Loan Paid Directly from Dept. of Educ. to Penn State Not a Fraudulent Transfer

Posted by NCBRC - June 12, 2017

A Parent Plus loan made directly from the Department of Education to Penn State University prior to the debtor’s bankruptcy filing is not a fraudulent transfer where the funds were never in the debtor’s possession and would not have been available to his creditors. Eisenberg v. Pennsylvania State Univ. (In re Lewis), No. 16-12372, Adv. Proc. Nos. 16-0282, 16-0284 (Bankr. E.D. Pa. April 7, 2017).

Prior to filing chapter 7 bankruptcy, the debtor, Daniel Lewis, signed for two loans through the Department of Education’s Parent Plus program to pay tuition and other qualified educational benefits for Mr. Lewis’s two children to attend Pennsylvania State University. The payments were paid directly from the Department of Education to Penn State.

The trustee filed an adversary complaint arguing a “relatively new legal theory” under which he sought to recover the payments to Penn State as fraudulent transfers under both the Bankruptcy Code and the Pennsylvania Uniform Fraudulent Transfer Act (PUFTA).

The court denied the motion.

The court reasoned that to avoid a fraudulent transfer under either the Code or PUFTA, the trustee must show that the debtor had an interest in the property transferred which would have made the property part of the bankruptcy estate had the transfer not occurred.  The underlying purpose is to prevent a debtor from hiding funds that would otherwise be available to pay his creditors. In this case, the Parent Plus loan program was governed by the Higher Education Act and, by operation of the program, the funds were accessible only by Penn State. The funds were never in Mr. Lewis’s possession, and would not have been available to his creditors at any time. Permitting the trustee’s avoidance of the transfers would essentially treat the fraudulent transfer provision as a method of revenue generation rather than righting the balance between debtors and creditors.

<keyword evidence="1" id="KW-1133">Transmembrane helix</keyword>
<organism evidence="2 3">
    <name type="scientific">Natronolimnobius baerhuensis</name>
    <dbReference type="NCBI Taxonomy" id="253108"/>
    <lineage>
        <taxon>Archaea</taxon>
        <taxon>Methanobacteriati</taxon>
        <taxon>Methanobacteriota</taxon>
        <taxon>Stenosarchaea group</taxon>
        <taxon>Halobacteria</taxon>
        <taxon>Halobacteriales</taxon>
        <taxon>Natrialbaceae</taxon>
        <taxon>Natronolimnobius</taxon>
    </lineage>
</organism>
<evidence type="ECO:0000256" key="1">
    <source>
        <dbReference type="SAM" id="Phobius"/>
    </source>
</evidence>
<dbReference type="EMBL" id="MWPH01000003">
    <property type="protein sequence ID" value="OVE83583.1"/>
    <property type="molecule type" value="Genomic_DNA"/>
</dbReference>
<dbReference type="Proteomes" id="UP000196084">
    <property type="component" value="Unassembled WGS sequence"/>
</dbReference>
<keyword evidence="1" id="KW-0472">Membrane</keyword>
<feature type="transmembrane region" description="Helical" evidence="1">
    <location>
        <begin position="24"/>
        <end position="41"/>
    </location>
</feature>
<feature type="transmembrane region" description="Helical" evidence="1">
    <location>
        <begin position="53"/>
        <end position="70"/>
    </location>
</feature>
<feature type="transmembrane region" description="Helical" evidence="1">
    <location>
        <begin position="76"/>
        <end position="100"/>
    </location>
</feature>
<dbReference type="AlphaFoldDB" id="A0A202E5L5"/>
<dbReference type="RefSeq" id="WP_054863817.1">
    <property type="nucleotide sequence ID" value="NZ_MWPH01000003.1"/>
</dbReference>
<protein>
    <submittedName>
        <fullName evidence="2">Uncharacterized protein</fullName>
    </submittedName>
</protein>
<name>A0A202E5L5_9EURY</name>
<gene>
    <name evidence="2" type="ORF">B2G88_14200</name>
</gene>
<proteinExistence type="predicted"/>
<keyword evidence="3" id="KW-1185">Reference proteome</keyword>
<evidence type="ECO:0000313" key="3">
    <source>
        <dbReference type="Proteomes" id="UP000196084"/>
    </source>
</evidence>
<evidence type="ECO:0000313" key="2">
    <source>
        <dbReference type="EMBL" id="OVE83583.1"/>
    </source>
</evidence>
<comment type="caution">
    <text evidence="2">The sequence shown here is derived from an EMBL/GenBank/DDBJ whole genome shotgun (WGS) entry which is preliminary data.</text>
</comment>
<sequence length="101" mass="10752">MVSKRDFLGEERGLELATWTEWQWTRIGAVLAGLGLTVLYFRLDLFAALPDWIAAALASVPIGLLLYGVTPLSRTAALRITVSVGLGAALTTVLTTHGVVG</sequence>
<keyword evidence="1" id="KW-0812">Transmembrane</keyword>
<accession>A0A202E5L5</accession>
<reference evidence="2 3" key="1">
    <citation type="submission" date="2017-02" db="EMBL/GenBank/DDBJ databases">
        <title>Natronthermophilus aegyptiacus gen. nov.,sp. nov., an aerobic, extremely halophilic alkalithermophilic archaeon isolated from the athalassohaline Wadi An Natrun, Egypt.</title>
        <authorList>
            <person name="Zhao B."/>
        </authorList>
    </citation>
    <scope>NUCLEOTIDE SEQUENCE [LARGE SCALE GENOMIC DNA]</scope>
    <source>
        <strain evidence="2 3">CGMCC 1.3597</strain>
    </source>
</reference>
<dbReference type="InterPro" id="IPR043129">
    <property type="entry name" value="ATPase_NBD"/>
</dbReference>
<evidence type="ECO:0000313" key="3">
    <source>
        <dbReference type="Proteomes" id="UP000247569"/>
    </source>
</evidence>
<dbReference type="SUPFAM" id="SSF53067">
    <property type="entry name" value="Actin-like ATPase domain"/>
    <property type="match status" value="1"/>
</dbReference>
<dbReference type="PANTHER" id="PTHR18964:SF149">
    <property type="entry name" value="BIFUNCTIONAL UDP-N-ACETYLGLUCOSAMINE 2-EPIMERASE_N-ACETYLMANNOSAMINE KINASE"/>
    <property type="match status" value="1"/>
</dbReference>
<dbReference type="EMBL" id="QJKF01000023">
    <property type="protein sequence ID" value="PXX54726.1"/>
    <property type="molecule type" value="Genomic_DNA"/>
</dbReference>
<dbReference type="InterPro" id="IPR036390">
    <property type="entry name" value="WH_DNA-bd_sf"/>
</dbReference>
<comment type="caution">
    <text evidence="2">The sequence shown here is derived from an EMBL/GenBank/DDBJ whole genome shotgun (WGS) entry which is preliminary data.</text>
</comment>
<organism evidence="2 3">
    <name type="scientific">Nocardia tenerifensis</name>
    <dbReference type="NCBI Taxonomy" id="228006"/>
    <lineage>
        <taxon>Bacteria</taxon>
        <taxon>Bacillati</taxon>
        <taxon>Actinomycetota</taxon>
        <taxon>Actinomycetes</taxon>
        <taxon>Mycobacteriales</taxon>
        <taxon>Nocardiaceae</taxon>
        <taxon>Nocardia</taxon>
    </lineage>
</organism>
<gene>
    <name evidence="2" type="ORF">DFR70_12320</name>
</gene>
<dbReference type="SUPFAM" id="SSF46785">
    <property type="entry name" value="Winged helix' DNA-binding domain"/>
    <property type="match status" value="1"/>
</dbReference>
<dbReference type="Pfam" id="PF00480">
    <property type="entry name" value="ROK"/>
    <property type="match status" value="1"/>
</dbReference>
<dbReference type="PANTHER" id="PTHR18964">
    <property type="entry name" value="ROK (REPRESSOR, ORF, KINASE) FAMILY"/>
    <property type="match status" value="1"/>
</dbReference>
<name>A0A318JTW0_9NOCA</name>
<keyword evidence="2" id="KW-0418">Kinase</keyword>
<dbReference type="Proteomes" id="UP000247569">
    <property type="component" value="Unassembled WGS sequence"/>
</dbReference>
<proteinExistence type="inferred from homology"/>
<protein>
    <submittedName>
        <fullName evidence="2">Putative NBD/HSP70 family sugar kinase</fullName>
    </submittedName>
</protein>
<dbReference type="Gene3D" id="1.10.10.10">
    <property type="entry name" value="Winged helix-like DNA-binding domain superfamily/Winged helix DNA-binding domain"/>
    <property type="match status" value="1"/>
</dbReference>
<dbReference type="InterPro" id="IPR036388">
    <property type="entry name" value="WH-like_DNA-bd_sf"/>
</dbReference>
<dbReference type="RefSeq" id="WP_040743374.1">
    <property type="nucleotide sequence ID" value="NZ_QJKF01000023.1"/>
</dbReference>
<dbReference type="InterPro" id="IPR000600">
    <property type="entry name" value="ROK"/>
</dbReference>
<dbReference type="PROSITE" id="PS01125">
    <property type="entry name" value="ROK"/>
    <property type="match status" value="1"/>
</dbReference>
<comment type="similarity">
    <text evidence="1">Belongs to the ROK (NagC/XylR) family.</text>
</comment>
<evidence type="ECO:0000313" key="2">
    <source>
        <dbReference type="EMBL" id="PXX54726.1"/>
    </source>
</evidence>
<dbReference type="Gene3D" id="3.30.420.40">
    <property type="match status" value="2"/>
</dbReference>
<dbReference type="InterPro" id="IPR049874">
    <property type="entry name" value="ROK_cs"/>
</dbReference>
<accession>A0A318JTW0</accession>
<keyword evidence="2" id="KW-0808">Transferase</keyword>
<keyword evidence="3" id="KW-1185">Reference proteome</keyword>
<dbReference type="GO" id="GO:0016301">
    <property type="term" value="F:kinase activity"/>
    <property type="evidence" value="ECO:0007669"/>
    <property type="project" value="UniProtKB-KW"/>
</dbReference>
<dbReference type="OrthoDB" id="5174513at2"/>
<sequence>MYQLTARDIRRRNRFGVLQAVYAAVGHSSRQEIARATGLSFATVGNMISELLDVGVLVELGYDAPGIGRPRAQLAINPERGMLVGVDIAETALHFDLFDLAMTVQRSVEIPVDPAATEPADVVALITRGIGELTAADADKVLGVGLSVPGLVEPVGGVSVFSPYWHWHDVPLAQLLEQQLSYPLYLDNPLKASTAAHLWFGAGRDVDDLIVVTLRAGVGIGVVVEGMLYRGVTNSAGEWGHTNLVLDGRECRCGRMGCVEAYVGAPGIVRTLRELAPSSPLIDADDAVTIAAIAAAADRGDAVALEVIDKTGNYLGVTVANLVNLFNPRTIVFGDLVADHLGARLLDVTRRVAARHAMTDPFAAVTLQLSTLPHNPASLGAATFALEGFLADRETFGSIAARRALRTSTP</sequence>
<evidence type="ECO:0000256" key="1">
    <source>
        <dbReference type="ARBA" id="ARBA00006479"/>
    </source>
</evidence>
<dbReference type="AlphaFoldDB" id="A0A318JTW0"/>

The court also agreed with Penn State that even if the funds were deemed to have entered the bankruptcy estate, “A parent’s payment of a child’s undergraduate college expenses is reasonable and necessary expense for maintenance of the family and for preparing family members for the future. The parent therefore receives reasonably equivalent value in exchange for the tuition payment.”

Finding that neither Mr. Lewis nor his estate held an interest in the proceeds from the loans, and that Mr. Lewis received reasonably equivalent value in exchange for the transfers, the court concluded that no fraudulent transfer occurred.

At the end of the opinion, as an alternate examination of the issues raised by the complaint, the court listed several ramifications of successful prosecution of the trustee’s position. These issues are:

“1. If the Trustee is successful, does someone owe Penn State the avoided tuition?

  1. Under any result in this litigation, does Mr. Lewis owe the bank non-dischargeable Debt?
  2. What happens if PSU files a claim against Mr. Lewis?
  3. Does Mr. Lewis face BOTH (1) non-dischargeable liability to the bank for the loans AND (2) the avoided tuition payments owed to PSU?
  4. Can PSU somehow bootstrap the status of the bank and have the debt be non-dischargeable?
  5. If Debtor’s debt to PSU is dischargeable or uncollectible, can PSU undertake collection efforts against Mr. Lewis’ son and daughter?
  6. Does that make Mr. Lewis and his son and daughter necessary parties who must have been joined in the complaint as party defendants?
  7. Can PSU refuse to give Mr. Lewis’ son and daughter transcripts, etc, until paid in full by someone for all money avoided by the Trustee?”

Lewis Bankr ED Pa opinion April 2017

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